Often people want to describe me as ‘making more than just jewellery’ - they prefer to describe me as ‘an artist who makes small sculptures’. Jewellery making in their eyes is not an esteemed enough practice for an artist. I remind them whatever place jewellery has in the contemporary visual arts hierarchy that it has along history, perhaps the oldest. In fact the oldest examples we have of human material history confirm that it is jewellery that provides the earliest evidence of our capacity to think symbolically. Jewellery still has that capacity - that’s what keeps me interested – I’m an artist but I’m still a jeweller.

Born in Nelson 1953, Warwick’s skills are largely self-taught.

He took up jewellery-making in Perth, Australia, in 1972, following two years of travel. Returning to New Zealand in 1973, Warwick initially established a workshop in Nelson before moving to Auckland in 1975. After a brief stint as a manufacturing jeweller he first joined Lapis, a co-operative jewellery workshop, in 1977, and a year later became a partner in Auckland's now highly successful jewellery co-operative Fingers.In the 1980s as a prominent member of this group, he revolutionised contemporary jewellery practice in Aotearoa. This work was characterised by the use of natural materials such as bone, stone and shell.






Warwick regularly exhibits in New Zealand and Australia, as well as in Europe and the USA. His works are held, to name but a few of the institutions and none of the many individuals who cherish his works, in the collections of the National Gallery of Australia, Canberra; the Powerhouse Museum, Sydney; Auckland Museum; the Dowse Art Museum, Lower Hutt; the Pinokothek der Moderne, Munich;the Houston Museum of Fine Arts; Stedelijk Museum, Amsterdam; and Te Papa - Museum of New Zealand, Wellington.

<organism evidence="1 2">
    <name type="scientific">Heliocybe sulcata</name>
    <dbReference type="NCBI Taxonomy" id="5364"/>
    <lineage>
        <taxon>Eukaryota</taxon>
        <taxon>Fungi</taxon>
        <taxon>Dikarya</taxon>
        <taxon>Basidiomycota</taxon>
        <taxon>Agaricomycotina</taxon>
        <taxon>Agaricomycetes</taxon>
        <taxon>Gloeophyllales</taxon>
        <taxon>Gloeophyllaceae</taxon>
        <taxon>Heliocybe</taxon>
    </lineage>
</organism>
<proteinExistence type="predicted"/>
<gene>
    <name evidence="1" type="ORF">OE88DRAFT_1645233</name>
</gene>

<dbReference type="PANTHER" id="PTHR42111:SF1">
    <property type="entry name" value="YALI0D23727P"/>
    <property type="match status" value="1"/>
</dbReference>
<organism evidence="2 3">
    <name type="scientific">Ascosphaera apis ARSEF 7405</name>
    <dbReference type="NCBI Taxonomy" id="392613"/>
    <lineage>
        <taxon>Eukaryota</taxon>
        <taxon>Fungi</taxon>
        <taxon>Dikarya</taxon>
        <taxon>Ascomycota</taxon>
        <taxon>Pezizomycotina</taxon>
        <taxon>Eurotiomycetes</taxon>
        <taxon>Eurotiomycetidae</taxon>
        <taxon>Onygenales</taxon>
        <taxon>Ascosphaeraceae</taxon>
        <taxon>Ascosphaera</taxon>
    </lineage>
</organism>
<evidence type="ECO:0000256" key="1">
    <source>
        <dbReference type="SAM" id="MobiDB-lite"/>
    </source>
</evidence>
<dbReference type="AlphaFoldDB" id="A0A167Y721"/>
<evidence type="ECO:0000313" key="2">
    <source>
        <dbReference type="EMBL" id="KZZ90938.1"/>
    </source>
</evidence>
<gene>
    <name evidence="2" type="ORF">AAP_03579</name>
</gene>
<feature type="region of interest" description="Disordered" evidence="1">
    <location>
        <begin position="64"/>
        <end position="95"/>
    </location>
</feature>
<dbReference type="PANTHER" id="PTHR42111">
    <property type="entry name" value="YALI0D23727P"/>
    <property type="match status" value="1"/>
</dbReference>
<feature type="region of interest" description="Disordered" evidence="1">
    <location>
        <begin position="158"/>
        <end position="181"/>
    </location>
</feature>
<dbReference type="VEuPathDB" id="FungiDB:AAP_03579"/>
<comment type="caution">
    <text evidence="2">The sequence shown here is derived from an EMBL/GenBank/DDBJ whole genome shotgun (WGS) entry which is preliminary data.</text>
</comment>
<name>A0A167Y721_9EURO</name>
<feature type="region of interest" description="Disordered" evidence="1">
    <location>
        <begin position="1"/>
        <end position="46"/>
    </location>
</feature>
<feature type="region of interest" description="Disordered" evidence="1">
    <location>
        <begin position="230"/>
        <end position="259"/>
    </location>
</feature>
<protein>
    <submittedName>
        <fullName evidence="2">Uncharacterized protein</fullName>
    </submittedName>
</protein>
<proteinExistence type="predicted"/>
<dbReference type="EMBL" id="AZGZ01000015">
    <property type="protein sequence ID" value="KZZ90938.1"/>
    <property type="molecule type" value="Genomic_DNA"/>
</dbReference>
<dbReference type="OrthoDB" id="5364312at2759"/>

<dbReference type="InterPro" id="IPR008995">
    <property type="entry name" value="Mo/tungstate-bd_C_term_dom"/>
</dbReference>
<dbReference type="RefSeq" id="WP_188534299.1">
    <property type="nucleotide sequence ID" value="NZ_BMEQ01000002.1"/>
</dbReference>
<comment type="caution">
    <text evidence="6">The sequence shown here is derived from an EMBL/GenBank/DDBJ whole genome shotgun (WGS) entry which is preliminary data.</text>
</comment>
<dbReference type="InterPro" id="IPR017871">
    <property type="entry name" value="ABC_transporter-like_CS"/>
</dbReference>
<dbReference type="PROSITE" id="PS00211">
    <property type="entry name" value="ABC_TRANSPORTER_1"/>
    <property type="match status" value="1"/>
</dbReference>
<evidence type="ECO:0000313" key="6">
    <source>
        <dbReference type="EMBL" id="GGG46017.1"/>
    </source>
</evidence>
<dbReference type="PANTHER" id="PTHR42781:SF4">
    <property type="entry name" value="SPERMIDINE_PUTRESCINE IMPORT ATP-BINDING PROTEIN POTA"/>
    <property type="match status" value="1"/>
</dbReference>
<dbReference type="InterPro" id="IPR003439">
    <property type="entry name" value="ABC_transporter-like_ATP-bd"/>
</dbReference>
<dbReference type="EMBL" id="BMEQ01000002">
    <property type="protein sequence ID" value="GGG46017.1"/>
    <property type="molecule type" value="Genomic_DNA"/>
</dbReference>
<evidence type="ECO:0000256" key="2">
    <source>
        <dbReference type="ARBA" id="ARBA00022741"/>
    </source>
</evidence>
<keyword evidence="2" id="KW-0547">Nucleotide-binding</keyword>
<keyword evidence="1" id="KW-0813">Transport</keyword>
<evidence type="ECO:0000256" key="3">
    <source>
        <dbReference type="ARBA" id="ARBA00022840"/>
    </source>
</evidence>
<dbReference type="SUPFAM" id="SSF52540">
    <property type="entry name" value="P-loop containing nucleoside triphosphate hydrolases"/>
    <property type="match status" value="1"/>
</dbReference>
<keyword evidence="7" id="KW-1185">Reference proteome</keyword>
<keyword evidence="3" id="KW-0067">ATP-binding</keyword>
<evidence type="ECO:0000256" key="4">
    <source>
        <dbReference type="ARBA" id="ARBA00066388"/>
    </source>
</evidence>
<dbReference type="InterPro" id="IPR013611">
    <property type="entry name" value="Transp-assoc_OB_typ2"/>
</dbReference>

His international standing was recognised by the Françoise van den Bosch Foundation, based at theStedelijk Museum, who named him their 2002 Laureate, in the same year he received an Arts Foundation Laureate Award.

Warwick has been represented in survey and thematic exhibitions including: Given Jewellery by Warwick Freeman, Tropenmuseum, Amsterdam (2004); and Ornament as Art, Smithsonian, Washington D.C (2007). Recent solo exhibitions include: Its Black or White, Starkwhite (2007) ; Shadowboard, Bowen Galleries, Wellington (2008). His survey exhibition, Given toured national galleries around the country in 2005-2007.

Warwick Freeman lives in Auckland.


Words

2012
An article in 'Indesign Magazine' on Warwick Freeman Profiling the life and work of creators around the globe

News

Video

2011
Warwick Freeman (Laureate) talks about how his works
address issues of identity.

Audio

2012
Jeweller Warwick Freeman (Laureate) speaks with Lynn Freeman on Arts on Sunday 26 February 2012, Radio New Zealand National
1953
Born Nelson, New Zealand
1972
  Took up jewellery-making in Perth, Australia
1973 
   Returned to NZ and established workshop in Nelson
1975
    Moved to Auckland
1977
    Joined Lapis co-operative jewellery workshop
1988
    Became a partner in jewellery co-operative Fingers
2002 
   Arts Foundation Laureate Award; Fecognised by Françoise van den Bosch Foundation, based at the Stedelijk Museum, who named him their 2002 Laureate.
2004
  Given Jewellery by Warwick Freeman, Tropenmuseum, Amsterdam
2007
  Ornament as Art, Smithsonian, Washington D.C;Its Black or White, Starkwhite, Auckland
2008
Shadowboard, Bowen Galleries, Wellington
2005-2007
Given toured national galleries around NZ